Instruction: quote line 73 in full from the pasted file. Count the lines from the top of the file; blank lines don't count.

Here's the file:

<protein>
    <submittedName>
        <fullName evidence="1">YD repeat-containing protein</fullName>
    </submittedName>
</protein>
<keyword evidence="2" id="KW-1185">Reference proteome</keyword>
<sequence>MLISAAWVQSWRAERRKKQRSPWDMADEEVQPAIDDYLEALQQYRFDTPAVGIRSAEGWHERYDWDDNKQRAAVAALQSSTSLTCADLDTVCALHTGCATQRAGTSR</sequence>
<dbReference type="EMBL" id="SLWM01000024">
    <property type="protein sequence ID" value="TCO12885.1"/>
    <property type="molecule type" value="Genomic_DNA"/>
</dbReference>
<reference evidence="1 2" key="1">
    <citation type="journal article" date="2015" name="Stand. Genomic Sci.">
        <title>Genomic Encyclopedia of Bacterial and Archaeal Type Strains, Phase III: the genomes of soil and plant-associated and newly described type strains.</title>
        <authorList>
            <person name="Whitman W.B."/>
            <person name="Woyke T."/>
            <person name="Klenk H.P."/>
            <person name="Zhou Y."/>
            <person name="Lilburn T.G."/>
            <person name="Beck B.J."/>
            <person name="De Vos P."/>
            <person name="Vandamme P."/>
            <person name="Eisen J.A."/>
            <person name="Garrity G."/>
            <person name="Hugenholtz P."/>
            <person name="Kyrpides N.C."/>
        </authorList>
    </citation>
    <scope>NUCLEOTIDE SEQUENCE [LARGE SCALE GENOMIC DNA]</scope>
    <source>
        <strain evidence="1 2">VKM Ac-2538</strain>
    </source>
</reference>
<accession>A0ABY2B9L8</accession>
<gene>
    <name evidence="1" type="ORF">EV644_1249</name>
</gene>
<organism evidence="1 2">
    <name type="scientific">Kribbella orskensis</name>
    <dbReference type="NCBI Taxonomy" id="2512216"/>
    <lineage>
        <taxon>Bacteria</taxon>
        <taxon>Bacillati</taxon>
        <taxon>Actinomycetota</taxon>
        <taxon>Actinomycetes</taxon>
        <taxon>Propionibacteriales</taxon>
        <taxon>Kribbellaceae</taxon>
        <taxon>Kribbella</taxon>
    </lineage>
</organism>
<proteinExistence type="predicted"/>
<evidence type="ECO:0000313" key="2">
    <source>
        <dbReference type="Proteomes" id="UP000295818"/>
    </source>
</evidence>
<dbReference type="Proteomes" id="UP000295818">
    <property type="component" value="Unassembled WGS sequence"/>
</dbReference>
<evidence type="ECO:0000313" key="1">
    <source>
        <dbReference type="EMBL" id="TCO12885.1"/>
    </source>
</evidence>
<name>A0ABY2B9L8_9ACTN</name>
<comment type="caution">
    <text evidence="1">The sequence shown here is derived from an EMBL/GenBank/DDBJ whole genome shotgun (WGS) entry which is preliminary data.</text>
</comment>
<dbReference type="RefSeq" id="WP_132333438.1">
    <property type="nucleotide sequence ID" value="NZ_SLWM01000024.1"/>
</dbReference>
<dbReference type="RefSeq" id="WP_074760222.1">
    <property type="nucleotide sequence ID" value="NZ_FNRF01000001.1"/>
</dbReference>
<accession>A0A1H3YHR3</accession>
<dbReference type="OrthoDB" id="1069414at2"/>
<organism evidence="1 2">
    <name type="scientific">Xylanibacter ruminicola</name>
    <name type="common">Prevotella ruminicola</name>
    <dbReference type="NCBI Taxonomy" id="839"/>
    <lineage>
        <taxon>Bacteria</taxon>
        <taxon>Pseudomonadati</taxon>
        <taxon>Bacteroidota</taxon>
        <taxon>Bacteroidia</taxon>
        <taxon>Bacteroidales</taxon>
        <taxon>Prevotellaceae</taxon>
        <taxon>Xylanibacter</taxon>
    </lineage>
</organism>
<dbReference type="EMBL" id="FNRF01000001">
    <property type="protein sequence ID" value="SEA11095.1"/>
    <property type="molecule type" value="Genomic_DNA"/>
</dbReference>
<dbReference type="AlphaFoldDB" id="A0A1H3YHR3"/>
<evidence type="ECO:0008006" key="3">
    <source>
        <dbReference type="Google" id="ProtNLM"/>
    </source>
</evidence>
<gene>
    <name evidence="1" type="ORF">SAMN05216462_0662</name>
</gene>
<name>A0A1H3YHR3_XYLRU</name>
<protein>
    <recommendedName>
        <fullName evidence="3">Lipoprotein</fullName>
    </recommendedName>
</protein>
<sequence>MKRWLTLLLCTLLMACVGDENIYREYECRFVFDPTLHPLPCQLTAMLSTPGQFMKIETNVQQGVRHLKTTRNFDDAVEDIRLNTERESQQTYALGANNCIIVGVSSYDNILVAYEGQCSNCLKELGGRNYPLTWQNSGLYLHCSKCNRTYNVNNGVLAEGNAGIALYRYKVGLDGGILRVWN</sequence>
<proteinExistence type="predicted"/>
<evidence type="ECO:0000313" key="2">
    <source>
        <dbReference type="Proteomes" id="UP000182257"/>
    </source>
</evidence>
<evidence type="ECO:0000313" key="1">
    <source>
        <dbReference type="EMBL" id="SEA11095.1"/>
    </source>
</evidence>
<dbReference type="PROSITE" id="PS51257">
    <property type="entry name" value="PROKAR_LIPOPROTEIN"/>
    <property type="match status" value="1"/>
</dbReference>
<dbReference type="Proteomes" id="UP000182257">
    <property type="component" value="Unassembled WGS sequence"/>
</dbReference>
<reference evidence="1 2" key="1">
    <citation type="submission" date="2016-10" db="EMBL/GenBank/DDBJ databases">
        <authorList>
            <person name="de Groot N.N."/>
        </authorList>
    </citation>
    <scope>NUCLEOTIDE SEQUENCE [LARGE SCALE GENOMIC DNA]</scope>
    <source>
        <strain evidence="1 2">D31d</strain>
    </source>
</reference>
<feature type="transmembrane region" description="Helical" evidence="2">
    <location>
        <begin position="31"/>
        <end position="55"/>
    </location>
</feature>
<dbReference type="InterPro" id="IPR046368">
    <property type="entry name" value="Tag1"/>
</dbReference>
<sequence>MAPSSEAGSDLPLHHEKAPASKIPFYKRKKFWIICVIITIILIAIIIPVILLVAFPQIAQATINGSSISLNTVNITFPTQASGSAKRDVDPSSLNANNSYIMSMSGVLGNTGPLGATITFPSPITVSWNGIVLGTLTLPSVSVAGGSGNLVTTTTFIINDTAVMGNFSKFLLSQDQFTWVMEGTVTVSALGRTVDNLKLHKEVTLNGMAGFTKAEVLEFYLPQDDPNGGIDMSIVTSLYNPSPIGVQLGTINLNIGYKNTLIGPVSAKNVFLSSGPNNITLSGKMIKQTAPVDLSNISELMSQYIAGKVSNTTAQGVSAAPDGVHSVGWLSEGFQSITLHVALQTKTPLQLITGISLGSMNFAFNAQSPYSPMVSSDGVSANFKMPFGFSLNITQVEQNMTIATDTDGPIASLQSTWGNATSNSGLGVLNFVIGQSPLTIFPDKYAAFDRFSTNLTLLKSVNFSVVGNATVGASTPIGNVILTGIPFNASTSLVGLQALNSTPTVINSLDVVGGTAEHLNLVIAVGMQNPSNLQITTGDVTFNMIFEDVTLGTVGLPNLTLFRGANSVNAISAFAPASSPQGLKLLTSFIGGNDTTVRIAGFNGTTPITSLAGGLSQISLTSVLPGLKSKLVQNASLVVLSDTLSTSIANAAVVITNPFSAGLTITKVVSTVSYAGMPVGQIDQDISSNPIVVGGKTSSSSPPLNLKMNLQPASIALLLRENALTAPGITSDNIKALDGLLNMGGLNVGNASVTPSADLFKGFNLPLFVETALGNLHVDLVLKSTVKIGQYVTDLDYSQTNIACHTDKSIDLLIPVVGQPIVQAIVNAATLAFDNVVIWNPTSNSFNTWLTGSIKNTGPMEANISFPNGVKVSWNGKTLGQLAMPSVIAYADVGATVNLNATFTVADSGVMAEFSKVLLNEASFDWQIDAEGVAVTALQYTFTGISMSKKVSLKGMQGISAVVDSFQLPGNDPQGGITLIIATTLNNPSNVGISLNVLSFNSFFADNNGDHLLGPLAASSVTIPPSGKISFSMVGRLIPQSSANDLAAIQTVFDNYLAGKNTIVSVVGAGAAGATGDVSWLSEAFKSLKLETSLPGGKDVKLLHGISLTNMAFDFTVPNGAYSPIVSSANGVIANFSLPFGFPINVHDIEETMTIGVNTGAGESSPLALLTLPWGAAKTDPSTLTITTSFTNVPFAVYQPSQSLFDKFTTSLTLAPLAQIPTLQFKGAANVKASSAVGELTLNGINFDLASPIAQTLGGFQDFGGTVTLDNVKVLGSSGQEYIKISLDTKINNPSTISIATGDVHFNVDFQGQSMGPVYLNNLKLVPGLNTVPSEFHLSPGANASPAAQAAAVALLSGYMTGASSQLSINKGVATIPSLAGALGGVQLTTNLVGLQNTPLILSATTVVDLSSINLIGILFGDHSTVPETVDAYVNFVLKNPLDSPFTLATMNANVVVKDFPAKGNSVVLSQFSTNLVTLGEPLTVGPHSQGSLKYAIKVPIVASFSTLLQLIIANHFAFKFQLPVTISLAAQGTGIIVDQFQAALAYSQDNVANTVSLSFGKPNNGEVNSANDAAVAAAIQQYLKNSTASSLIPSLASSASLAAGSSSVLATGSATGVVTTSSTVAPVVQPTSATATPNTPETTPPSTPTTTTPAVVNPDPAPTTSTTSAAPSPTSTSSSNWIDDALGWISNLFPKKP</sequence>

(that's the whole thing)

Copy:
<dbReference type="RefSeq" id="WP_074760222.1">